Nearly one-third of prisoners who died in the Republic in the past 10 years were finishing their sentences in the community on early release.
Of the 129 inmates who died south of the Border since January 2007, 42 were on temporary release. This is when prisoners are permitted to serve long periods of their sentence outside jail. It was previously used by the Irish Prison Service to address overcrowding.
The mechanism is used differently in Northern Ireland where prisoners can qualify for short periods of temporary leave based on compassionate grounds or to help with rehabilitation as they near the end of their sentences.
The Inspector of Prisons, Judge Michael Reilly, in an interview with The Detail before his sudden death last month stressed the State's duty of care towards inmates and the need for more information on the high number of temporary release deaths.
“If you have been in prison for a considerable length of time, your tolerance for drugs, if you haven’t been getting them in the prison, is probably a lot lower than it was when you went into prison,” he said.
“It may be, if prisoners are released and if they go back to their old stomping grounds, and take up drug-taking again, it may be that their low tolerance means that when they take that amount which they might have taken prior to going into prison, that it’s too much for them, and they might die.”
A spokesman for the Irish Prison Service said it was developing a new prisoner pre-release planning policy to improve the transition of inmates into the community.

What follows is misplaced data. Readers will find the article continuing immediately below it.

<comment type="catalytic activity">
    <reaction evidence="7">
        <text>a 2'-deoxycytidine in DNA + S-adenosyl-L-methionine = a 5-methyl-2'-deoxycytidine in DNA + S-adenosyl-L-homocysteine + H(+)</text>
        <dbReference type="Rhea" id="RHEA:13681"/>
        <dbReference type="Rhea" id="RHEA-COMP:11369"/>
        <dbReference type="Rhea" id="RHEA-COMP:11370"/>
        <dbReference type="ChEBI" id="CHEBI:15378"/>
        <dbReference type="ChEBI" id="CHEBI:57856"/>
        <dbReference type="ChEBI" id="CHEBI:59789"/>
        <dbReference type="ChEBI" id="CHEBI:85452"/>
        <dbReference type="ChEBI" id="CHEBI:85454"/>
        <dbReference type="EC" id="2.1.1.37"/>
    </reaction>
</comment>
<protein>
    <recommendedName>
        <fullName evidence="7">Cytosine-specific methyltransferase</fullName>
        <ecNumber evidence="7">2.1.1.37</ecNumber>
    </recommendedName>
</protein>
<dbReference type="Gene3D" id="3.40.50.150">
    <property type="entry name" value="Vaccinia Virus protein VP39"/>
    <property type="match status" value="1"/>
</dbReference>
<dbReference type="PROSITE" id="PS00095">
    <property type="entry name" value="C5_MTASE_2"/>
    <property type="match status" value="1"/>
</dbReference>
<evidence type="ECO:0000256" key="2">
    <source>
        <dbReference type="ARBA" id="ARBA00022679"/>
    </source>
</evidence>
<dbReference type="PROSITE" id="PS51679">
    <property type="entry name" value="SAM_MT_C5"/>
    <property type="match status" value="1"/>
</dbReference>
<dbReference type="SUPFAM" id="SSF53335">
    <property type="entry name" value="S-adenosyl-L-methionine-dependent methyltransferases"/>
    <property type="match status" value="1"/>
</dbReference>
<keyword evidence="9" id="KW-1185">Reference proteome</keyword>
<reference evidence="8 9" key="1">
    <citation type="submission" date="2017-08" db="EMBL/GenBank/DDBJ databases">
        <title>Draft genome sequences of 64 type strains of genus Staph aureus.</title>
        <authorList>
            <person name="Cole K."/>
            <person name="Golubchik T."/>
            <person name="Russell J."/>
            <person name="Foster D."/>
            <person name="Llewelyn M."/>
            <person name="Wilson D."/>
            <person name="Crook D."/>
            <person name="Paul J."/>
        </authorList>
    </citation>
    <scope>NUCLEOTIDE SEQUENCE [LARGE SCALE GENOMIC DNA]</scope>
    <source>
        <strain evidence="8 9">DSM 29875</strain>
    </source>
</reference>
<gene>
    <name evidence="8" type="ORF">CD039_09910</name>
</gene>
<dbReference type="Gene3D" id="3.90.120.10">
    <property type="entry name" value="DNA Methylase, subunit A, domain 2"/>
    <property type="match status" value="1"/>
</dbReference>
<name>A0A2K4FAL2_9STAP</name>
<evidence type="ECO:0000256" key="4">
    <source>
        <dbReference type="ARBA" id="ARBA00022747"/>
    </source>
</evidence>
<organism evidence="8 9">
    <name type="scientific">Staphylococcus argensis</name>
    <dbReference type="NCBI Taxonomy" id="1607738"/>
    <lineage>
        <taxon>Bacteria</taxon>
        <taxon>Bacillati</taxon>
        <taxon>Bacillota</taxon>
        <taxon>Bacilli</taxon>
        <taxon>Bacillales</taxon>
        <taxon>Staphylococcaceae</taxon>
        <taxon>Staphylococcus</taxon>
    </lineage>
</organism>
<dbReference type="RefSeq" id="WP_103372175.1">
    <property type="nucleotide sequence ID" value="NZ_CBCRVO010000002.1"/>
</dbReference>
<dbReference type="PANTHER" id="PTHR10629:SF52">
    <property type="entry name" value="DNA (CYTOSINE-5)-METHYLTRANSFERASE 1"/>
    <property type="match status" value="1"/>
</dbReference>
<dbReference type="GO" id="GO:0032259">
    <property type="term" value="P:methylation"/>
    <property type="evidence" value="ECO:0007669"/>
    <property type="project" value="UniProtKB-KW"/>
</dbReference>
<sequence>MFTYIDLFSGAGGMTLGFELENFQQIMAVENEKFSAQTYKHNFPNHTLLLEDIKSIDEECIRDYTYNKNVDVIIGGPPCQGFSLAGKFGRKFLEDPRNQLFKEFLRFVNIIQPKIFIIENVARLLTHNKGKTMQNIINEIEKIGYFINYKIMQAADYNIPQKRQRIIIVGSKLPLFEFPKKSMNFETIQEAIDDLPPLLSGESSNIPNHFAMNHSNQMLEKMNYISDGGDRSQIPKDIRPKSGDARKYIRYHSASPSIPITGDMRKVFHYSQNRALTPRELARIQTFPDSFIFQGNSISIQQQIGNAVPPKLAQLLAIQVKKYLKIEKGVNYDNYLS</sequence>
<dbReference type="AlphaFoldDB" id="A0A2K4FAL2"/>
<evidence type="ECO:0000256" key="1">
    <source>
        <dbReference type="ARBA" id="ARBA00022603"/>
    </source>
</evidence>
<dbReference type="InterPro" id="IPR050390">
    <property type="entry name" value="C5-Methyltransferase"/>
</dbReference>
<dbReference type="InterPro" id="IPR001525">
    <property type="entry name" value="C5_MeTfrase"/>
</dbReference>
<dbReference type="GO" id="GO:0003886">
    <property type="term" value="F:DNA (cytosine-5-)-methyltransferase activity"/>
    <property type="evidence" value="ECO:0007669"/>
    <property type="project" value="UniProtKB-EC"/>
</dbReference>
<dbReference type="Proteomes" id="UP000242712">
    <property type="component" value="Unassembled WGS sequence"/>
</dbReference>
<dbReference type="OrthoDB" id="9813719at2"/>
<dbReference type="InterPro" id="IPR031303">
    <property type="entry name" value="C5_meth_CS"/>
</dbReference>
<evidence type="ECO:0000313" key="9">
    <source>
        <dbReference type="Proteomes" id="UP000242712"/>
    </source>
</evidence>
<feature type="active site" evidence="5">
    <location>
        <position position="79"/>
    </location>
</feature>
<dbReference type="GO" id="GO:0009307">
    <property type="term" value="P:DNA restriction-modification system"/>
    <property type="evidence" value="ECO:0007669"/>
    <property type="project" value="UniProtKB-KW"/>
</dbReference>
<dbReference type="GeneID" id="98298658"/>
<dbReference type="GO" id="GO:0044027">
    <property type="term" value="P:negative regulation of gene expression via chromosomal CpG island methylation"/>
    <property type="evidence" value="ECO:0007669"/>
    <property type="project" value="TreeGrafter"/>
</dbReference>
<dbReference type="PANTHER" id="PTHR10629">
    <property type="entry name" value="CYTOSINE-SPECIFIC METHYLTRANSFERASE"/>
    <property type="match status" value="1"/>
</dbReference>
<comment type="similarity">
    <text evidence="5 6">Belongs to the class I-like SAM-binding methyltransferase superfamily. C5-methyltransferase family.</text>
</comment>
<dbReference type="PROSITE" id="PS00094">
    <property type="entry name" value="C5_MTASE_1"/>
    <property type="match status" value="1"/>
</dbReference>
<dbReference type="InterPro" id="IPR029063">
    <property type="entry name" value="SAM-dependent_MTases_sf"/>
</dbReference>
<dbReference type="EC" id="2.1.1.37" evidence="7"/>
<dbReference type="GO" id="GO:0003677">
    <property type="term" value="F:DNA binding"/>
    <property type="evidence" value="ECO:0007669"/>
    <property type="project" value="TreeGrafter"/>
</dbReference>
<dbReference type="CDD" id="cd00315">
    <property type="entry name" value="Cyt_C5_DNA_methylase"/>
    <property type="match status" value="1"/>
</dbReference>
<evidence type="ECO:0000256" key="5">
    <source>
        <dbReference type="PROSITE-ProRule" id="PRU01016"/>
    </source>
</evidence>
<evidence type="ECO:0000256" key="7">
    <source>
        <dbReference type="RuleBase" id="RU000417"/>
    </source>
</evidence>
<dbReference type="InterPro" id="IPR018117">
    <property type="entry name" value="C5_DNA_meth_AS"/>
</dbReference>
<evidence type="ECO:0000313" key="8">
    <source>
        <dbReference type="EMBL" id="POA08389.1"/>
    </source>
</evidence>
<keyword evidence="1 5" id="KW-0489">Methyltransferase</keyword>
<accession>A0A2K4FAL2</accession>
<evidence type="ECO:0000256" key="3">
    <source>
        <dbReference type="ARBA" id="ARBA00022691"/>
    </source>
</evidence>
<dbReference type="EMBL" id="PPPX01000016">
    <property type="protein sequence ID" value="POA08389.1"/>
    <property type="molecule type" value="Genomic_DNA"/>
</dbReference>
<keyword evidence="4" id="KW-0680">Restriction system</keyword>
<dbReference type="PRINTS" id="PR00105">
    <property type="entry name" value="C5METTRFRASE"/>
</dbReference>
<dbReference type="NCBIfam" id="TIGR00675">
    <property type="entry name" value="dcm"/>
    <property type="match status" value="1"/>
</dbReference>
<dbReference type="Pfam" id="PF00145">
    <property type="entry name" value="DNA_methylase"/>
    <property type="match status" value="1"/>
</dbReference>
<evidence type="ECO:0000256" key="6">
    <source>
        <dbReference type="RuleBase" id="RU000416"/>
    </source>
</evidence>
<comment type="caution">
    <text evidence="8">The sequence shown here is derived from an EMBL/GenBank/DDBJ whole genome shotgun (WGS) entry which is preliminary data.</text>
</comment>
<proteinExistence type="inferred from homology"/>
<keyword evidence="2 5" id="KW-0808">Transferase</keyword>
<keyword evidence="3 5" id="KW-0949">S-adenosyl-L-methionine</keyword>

“The aim of this policy is to provide standard practice for pre-release planning across the Irish Prison Service estate and to ensure the informed and effective transition of the offender from prison to the community.”
Daily population statistics from December show there were around 3,600 people in custody at 14 prisons across the State. About 300 more prisoners were on temporary release.
Judge Reilly set foundations for new systems for gathering information on prison deaths, which he indicated should be built upon to shed light on the deaths of prisoners in the community.
The Irish Prison Service spokesman said “robust procedures” were being developed with partner organisations around investigating deaths in custody.
“All prison governors are obliged to complete an internal investigation and to return an ‘’internal review report’ to the director general within two months of the death.”